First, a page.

In case you missed it, May is National Masturbation Month.
Yes, there is such a thing.
Founded by Good Vibrations, a sex shop in San Francisco, May was chosen as National Masturbation Month in 1995 to protest against the firing of the Surgeon General, Joycelyn Elders, who suggested that young people should be taught masturbation in their sex education classes. Since 1995, many events have been created to celebrate what Good Vibrations said in its annual press release is a "necessary reminder that self-satisfaction is a healthy, accessible form of pleasure engaged by almost everyone." more >>
The head of the Episcopal Church has garnered outrage from some in the Anglican Communion over her claim that St. Paul of Tarsus' curing of a demon-possessed slave girl as described in the Bible was wrong.
In a sermon delivered before the Diocese of Venezuela on the island nation of Curaçao, Presiding Bishop The Most Rev. Katharine Jefferts Schori said that by driving the demon out of her Paul was "depriving her of her gift of spiritual awareness."
"Paul is annoyed, perhaps for being put in his place, and he responds by depriving her of her gift of spiritual awareness," said Jefferts Schori. more >>
The iconic Oscar Mayer Wienermobile recently made a stop at a South Dakota church and took part in a local charity supported by the congregation.
Asbury United Methodist Church of Sioux Falls got to have the Wienermobile parked in its lot, with the church's Mission Committee grilling hot dogs and serving "Tropical Sno" shaved ice. Kip Roozen, pastor at Asbury UMC, told The Christian Post that the Wienermobile visit on Sunday was "an awesome, fun experience."
"It really felt like a community event rather than a 'church' event. There were people of all ages – children, youth, young couples, families, middle aged, elderly," said Roozen. more >>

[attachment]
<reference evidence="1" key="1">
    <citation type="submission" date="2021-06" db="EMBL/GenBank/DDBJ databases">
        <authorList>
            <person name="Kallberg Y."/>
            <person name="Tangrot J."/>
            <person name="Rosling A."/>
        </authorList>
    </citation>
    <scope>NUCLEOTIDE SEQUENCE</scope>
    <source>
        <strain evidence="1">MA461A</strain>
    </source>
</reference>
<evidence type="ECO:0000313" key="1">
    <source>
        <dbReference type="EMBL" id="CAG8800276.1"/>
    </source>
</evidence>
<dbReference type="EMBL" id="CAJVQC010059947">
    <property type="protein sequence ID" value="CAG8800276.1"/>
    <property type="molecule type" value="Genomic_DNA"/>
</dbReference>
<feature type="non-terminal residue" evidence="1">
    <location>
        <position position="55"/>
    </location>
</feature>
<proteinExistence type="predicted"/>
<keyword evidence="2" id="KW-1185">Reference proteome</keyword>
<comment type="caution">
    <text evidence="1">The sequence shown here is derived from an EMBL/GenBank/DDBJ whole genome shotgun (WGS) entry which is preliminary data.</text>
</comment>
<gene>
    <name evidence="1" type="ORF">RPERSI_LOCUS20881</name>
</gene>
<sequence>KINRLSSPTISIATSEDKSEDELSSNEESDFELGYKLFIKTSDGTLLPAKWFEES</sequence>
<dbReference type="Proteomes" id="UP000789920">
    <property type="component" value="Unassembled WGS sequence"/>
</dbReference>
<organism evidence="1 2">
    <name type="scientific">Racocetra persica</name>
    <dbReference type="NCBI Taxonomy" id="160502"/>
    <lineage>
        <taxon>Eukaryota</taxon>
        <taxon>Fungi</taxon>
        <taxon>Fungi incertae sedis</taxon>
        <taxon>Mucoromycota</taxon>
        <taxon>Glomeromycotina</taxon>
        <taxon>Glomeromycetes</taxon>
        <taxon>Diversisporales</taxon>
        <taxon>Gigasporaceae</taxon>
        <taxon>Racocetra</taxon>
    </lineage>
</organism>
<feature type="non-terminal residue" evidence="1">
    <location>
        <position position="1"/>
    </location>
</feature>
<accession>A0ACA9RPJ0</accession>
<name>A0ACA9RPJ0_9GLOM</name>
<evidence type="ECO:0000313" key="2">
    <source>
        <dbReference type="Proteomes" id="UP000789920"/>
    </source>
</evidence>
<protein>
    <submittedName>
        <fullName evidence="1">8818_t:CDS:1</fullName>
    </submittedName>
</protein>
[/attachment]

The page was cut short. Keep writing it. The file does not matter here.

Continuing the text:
Editor's Note: This is the second part of a four-part series based on the new book, "Aliens in the Promised Land: Why Minority Leadership Is Overlooked in White Christian Churches and Institutions." The Christian Post series looks at racism and multi-ethnicity in the church from the perspective of African-American, Hispanic and Asian-American Christian leaders. Part One, an interview with the editor of the book, Anthony Bradley, can be read by clicking here.
Amos Yong is an American Pentecostal theologian who was born in Malaysia. He is one of nine evangelical theologians, including Bradley, an associate professor of theology and ethics at The King's College, who write about their personal experiences as minorities interacting with white evangelical institutions in the book, Aliens in the Promised Land: Why Minority Leadership Is Overlooked in White Christian Churches and Institutions. Yong is Dean of the Divinity School and the Rodman Williams Professor of Theology at Regent University.
In the book's third chapter titled, "Race, Racialization, and Asian-American Leaders in Post-Racist Evangelicalism," Yong writes that "the North American evangelical world has taken many important steps toward overcoming the racist history of slavery in this country, and my own story, to be told in this chapter, reflects how I and other Asian-Americans have been beneficiaries of such repentant attitudes and even practices." more >>
A Wisconsin church has built a 60-foot high cross on its property in an effort to make its surrounding community more "Christ-conscious," and perhaps help win the culture war, says the church's pastor.
"If the enemies of the cross force a cross to be removed from the public park, then maybe a church should put up a 60' or 100' cross on their property," Michael Jackson, lead pastor of New Life Assembly of God in Janesville, told The Christian Post. He said a big part of his church's decision to build the cross was the "culture war" against religious symbols on public property in America.
"Maybe several churches should go together and erect a large cross on some agreed on-church site. This is not a war that we sought, but it is a war that the church can and will win," Jackson said. more >>
Carman Domenic Licciardello, the popular recording artist and Christian evangelist who revealed a cancer diagnosis earlier this year, shared with fans that he has surpassed the $200,000 goal for his Kickstarter campaign to launch a new record, music video and tour.
"Christian music pioneer Carman launched a Kickstarter campaign April 19 with the goal to raise $200,000 for his first new album and music video in over 10 years. Remarkably, Carman not only reached his goal in 25 days, but also exceeded that goal, raising over $233,000 so far," reads a statement from his media team.
The statement went on to claim that Carman's fundraising campaign was "the second most funded music project ever on Kickstarter," although a member of Kickstarter's communications team was unable to verify the apparent feat. Kickstarter is a funding platform for creative projects. more >>